Executive Summary

The world is heading in a difficult and dangerous direction. A range of estimates based on current plans and intentions arrive at similar conclusions: at best, global emissions will plateau at around 50 billion tonnes of carbon-dioxide-equivalent per year over the coming decades, with a strong possibility they will go much higher. The scale of the risks from these levels of emissions is immense, with likely changes in climate way beyond the experience of modern civilisation.

The overall pace of change is recklessly slow. We are acting as if change is too difficult and costly and delay is not a problem. The rigidity of the processes under the United Nations Framework Convention on Climate Change and the behaviour of participants also hinder progress. And the vested interests remain powerful.

Despite the slow overall pace of change, there are strong signs of activity and creativity across the world. And we have learned much over the past decade about the scale of the risks, the technologies required and the economics. Accelerating the pace of change towards a low-carbon, resource-efficient economy is both feasible and crucial; with the right incentives rapid transformative change is possible, even in capital-intensive sectors such as energy.

The alternative low-carbon, more resource-efficient path is likely to be full of discovery and attractive in terms of environment, security, health and community; far more attractive than high-carbon business-as-usual. As the transition accelerates, highcarbon, resource-intensive infrastructure and capital are likely to become obsolete/unsustainable, with associated risks of stranded assets. Any attempt at a highcarbon path will, before long, destroy itself through the hostile environment it creates.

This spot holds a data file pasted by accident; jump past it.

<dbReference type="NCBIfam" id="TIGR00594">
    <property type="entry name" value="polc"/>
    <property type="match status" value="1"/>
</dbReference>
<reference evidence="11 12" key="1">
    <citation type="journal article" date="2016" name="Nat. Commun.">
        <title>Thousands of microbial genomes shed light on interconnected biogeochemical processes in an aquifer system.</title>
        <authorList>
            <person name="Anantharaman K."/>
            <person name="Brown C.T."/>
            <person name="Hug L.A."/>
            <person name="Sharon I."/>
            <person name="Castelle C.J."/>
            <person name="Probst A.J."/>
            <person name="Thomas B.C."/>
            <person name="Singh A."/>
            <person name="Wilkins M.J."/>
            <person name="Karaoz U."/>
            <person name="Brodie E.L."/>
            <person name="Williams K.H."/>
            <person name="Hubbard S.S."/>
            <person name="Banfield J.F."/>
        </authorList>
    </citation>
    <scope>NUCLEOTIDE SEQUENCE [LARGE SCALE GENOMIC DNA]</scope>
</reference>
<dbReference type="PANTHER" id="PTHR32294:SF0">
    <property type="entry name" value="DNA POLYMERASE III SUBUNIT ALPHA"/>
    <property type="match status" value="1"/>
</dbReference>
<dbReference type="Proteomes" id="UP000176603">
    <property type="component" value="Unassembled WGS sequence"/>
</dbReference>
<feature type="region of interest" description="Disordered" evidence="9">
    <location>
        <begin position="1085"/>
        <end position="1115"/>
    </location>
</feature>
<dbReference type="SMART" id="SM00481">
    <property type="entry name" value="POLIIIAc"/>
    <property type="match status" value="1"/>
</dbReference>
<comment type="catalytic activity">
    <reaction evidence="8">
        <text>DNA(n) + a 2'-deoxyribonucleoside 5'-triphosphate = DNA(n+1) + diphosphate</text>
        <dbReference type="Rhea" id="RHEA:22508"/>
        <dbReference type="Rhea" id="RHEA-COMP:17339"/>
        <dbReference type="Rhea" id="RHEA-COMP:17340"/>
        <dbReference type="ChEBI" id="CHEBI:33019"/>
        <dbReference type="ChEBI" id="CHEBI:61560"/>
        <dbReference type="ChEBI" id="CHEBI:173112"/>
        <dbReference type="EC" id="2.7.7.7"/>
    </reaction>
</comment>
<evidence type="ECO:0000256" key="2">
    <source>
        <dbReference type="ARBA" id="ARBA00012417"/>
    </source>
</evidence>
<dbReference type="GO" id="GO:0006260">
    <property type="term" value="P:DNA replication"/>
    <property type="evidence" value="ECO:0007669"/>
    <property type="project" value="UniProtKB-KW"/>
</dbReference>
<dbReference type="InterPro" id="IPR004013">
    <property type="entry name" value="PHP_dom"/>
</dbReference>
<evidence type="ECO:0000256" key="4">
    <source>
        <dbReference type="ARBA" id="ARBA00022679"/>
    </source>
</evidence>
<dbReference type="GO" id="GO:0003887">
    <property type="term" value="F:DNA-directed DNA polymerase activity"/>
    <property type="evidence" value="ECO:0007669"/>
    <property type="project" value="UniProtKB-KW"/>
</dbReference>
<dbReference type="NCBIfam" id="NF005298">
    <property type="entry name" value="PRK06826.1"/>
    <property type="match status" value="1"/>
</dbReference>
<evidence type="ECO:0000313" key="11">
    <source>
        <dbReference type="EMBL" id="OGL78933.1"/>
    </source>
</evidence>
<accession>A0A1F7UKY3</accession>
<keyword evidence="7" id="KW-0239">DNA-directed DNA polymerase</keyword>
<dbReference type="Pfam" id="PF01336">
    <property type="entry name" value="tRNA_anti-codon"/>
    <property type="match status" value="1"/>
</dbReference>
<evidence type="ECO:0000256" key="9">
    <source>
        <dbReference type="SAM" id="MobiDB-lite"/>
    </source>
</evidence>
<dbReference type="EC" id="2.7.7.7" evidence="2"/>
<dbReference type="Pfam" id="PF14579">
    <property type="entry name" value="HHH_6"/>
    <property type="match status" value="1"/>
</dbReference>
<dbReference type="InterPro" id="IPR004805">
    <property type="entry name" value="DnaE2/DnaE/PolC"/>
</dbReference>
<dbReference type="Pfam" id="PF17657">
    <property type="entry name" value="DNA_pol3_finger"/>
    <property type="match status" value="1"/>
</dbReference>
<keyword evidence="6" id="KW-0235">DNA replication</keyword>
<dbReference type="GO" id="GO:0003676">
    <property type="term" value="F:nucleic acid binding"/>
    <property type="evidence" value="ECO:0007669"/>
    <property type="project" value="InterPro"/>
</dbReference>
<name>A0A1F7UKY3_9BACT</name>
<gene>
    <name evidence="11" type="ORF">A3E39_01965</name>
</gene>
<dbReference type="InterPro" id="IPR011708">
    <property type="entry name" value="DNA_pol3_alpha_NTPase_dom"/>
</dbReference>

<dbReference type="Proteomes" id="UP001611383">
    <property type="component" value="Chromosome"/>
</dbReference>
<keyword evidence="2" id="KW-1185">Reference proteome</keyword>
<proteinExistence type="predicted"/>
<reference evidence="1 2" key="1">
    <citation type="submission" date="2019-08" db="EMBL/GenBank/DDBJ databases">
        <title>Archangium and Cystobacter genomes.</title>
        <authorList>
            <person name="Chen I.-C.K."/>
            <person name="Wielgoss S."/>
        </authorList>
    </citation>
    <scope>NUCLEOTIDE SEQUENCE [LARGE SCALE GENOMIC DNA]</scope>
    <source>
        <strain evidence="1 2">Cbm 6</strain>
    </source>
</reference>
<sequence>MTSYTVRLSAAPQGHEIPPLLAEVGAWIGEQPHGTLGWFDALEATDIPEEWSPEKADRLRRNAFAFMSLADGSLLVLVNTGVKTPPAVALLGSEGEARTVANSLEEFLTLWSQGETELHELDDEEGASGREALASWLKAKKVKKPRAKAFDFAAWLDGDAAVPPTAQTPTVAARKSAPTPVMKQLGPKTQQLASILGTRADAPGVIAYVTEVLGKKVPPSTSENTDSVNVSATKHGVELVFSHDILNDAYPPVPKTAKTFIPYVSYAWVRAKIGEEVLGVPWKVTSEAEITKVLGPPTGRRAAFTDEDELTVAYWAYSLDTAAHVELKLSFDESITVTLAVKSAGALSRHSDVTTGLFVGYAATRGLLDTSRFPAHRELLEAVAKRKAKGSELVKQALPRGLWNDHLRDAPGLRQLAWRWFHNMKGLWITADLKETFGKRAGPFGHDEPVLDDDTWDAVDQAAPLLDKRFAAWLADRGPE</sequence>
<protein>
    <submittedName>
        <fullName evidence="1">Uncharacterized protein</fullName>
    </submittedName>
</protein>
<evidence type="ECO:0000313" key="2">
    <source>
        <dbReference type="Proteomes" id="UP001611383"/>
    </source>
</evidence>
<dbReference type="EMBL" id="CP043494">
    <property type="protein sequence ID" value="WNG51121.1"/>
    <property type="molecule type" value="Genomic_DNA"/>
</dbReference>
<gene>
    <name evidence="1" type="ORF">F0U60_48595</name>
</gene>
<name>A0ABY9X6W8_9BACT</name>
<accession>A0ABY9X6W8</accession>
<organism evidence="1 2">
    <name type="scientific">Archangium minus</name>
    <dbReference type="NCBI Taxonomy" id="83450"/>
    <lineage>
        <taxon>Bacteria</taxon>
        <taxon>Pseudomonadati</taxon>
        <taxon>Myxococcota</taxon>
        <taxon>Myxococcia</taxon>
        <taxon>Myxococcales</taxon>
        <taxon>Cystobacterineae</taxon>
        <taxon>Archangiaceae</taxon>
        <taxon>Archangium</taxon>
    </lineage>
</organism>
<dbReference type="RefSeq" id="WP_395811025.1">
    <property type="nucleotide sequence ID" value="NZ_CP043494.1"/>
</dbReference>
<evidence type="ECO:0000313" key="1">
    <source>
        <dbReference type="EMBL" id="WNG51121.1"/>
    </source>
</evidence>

There is a deep inequity in that rich countries grew wealthy on high-carbon growth and poor countries will be hit particularly hard by climate change. Recognition of that inequity must play a strong part in building international collaboration but must not be allowed to block progress; that would be the most inequitable of all outcomes.

The emissions arithmetic for a 2°C path is stark: stronger action will be required from developing countries, even if developed countries reduce their emissions to zero by 2030. The deep inequity and the arithmetic imply rich countries have a great responsibility to act radically themselves and to support developing countries’ transitions to low-carbon growth and development paths. Overcoming poverty and fostering sustainable growth and development support each other: if we fail on one, we fail on the other.

Equitable access to sustainable development is an attractive way of framing the issues that may help bridge the gap between developed and developing countries. Focus should be strong across each of equity, access and development, with countries coming together in a dynamic partnership where the choice of the sustainable development path is determined by the people of developing countries and that path is supported by rich countries (providing strong example and access to know-how, technology and finance).

Mattia Romani, James Rydge and Nicholas Stern

Keep in touch with the Grantham Research Institute at LSE
Sign up to our newsletters and get the latest analysis, research, commentary and details of upcoming events.